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August 23, 2004
grant to improve blood transfusion safety
Transfusion medicine experts at Emory, the American
Association of Blood Banks (AABB) and the American Red Cross (ARC)
will use a new $12 million grant from the President’s Emergency
Plan for AIDS Relief (PEPFAR) to improve blood-transfusion safety
in Kenya, South Africa, Mozambique and Guyana. The goal is to significantly
decrease HIV transmission, ameliorating the personal, social, economic
and political effects of HIV in those nations.
“HIV is a disaster of enormous proportions in many developing
nations, including those in Africa and South America, and blood transfusion
plays a significant part in transmission of HIV in those countries,” said
Christopher Hillyer, director of Emory’s Transfusion Medicine
Program and professor of pathology and laboratory medicine at the
School of Medicine. Hillyer is AABB vice president and co-principal
investigator of the grant, which will provide $12 million over five
The United Nations Programme on HIV/AIDS estimates 40 million individuals in
sub-Saharan Africa are infected with HIV, and 2.5 million of those are children.
Five million new individuals in the region were infected with HIV in 2003.
The World Health Organization (WHO) estimates that 5–10 percent of global
HIV infections worldwide are caused by transfusion of unsafe blood and blood
In Africa, however, that percentage is likely much higher because few hospitals
regularly test blood products for HIV and fewer than one-third of African countries
have transfusion policies, procedures or guidelines to limit HIV transmission.
Karen Shoos Lipton, CEO of AABB, is principal investigator
of the grant, and Roger Dodd, executive director of biomedical safety
and head of the Transmissible Diseases Department at the ARC’s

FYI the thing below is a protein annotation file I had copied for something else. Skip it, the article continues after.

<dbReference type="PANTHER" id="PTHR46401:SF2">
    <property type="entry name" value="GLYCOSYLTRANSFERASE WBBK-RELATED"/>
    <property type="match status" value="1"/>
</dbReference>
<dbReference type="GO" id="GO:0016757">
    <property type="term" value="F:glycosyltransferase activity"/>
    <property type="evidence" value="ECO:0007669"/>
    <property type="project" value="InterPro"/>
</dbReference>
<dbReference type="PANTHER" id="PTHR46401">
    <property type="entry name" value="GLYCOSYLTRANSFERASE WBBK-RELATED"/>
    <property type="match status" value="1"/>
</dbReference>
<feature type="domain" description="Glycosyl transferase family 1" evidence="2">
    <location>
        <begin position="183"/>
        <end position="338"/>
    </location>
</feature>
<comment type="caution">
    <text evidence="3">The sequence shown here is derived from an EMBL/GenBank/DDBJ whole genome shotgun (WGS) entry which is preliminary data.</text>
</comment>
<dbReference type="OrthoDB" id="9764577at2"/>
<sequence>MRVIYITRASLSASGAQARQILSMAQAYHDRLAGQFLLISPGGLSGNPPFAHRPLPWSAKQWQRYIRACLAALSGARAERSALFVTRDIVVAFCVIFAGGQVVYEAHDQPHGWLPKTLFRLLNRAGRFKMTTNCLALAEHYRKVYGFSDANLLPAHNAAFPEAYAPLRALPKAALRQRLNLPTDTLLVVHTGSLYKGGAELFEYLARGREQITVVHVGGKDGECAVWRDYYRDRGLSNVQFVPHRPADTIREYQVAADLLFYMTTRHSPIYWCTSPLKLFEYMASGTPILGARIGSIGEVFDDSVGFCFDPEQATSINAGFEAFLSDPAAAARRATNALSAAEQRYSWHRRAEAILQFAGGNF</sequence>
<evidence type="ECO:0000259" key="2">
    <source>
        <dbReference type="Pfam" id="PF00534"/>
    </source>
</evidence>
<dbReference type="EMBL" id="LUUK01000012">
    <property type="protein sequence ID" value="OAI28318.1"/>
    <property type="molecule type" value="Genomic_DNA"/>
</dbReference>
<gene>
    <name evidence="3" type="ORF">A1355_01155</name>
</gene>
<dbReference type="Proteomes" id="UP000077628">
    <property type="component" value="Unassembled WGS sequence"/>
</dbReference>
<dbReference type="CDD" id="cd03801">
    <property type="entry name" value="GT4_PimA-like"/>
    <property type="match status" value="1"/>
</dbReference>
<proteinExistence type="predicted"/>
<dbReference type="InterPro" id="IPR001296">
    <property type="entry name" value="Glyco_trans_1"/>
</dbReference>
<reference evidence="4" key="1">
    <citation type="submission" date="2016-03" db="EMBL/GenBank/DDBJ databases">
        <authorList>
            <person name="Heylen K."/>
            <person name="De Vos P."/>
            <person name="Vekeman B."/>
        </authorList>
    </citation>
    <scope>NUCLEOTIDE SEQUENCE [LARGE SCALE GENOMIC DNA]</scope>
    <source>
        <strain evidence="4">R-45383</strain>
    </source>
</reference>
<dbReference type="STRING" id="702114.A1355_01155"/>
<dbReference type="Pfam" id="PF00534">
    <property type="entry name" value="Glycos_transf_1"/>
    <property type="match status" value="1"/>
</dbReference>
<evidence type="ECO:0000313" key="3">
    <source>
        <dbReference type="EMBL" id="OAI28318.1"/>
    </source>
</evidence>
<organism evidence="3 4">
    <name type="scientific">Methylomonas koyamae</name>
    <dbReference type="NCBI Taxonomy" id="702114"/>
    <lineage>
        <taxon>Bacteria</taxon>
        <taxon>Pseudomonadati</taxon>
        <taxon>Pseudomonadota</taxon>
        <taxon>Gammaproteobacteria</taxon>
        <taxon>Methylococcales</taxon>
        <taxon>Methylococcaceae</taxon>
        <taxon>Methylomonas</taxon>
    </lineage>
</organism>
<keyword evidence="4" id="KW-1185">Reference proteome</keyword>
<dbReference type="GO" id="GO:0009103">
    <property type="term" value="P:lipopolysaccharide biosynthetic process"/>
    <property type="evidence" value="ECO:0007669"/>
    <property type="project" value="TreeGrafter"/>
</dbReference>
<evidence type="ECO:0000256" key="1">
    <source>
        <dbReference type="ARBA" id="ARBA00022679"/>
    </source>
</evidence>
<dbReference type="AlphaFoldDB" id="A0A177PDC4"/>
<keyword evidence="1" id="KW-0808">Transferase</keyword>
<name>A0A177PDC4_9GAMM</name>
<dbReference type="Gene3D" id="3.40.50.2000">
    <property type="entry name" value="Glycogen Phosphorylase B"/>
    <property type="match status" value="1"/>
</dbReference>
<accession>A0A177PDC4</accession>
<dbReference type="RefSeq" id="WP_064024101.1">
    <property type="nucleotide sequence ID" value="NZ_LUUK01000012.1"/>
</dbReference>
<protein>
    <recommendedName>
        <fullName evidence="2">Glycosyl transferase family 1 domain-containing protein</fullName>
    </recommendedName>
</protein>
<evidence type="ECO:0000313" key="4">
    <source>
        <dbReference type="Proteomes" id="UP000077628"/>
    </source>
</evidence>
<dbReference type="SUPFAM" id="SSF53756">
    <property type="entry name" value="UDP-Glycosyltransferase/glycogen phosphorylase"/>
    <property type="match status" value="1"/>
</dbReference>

Jerome H. Holland Laboratory for the Biomedical Sciences, is senior
co-investigator. All three primary investigators are recognized authorities
in national and international transfusion medicine. Hillyer is slated
to become the next president-elect of AABB, taking office as president
While the risk of HIV transmission due to blood transfusion in the United States
is approximately one in 5 million, this ratio approaches one in 500 in some developing
countries, according to Hillyer. Virtually all blood donations in this country
are voluntary, and extensive testing programs are in place to detect HIV and
hepatitis C virus. In contrast, developing countries often lack basic services
necessary for a safe blood supply, including reliable electricity, safe water
and passable roads. These factors are essential for testing donors and donated
blood, storing blood and rapidly transporting blood for transfusion.
While the majority of U.S. blood transfusions are performed in adults, in developing
nations more than half of transfused blood is given to children. The primary
reasons for maternal and pediatric transfusions in developing countries are anemia
in early childhood or pregnancy, trauma, malaria, sickle cell disease and thalassemia.
Cultural and social pressures contribute to a shortage of volunteer donors, and
transfused blood often is not tested due to lack of resources, untrained workers
or a cultural stigma against HIV awareness.
“Our first step with this new PEPFAR grant will be to send immediate response
teams of blood-banking professionals to the four countries to conduct assessments
and hold meetings with the ministries of health,” Hillyer said. “We
will develop a plan, create standards and conduct training programs that
incorporate all elements of transfusion medicine, including basic techniques,
testing, record keeping, transportation and the creation of geographic